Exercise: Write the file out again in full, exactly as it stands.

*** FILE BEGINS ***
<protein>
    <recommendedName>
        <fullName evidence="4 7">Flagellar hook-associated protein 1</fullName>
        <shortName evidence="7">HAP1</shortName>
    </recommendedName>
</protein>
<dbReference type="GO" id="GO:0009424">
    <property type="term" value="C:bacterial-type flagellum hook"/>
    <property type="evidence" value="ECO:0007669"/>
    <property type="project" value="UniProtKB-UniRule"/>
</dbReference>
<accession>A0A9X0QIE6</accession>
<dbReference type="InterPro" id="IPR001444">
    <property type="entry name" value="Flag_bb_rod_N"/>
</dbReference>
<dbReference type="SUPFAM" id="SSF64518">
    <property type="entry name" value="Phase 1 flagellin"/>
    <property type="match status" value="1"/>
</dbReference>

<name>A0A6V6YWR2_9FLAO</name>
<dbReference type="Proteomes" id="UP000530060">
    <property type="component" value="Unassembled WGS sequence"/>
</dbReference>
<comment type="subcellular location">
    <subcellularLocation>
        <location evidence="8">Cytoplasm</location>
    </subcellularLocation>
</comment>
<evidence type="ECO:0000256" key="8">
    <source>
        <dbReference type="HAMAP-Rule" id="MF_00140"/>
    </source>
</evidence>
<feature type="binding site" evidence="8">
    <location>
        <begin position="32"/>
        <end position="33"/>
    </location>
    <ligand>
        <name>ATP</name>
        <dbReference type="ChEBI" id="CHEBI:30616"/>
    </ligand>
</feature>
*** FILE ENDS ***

<protein>
    <recommendedName>
        <fullName evidence="4 7">Flagellar hook-associated protein 1</fullName>
        <shortName evidence="7">HAP1</shortName>
    </recommendedName>
</protein>
<dbReference type="GO" id="GO:0009424">
    <property type="term" value="C:bacterial-type flagellum hook"/>
    <property type="evidence" value="ECO:0007669"/>
    <property type="project" value="UniProtKB-UniRule"/>
</dbReference>
<accession>A0A9X0QIE6</accession>
<dbReference type="InterPro" id="IPR001444">
    <property type="entry name" value="Flag_bb_rod_N"/>
</dbReference>
<dbReference type="SUPFAM" id="SSF64518">
    <property type="entry name" value="Phase 1 flagellin"/>
    <property type="match status" value="1"/>
</dbReference>

<name>A0A6V6YWR2_9FLAO</name>
<dbReference type="Proteomes" id="UP000530060">
    <property type="component" value="Unassembled WGS sequence"/>
</dbReference>
<comment type="subcellular location">
    <subcellularLocation>
        <location evidence="8">Cytoplasm</location>
    </subcellularLocation>
</comment>
<evidence type="ECO:0000256" key="8">
    <source>
        <dbReference type="HAMAP-Rule" id="MF_00140"/>
    </source>
</evidence>
<feature type="binding site" evidence="8">
    <location>
        <begin position="32"/>
        <end position="33"/>
    </location>
    <ligand>
        <name>ATP</name>
        <dbReference type="ChEBI" id="CHEBI:30616"/>
    </ligand>
</feature>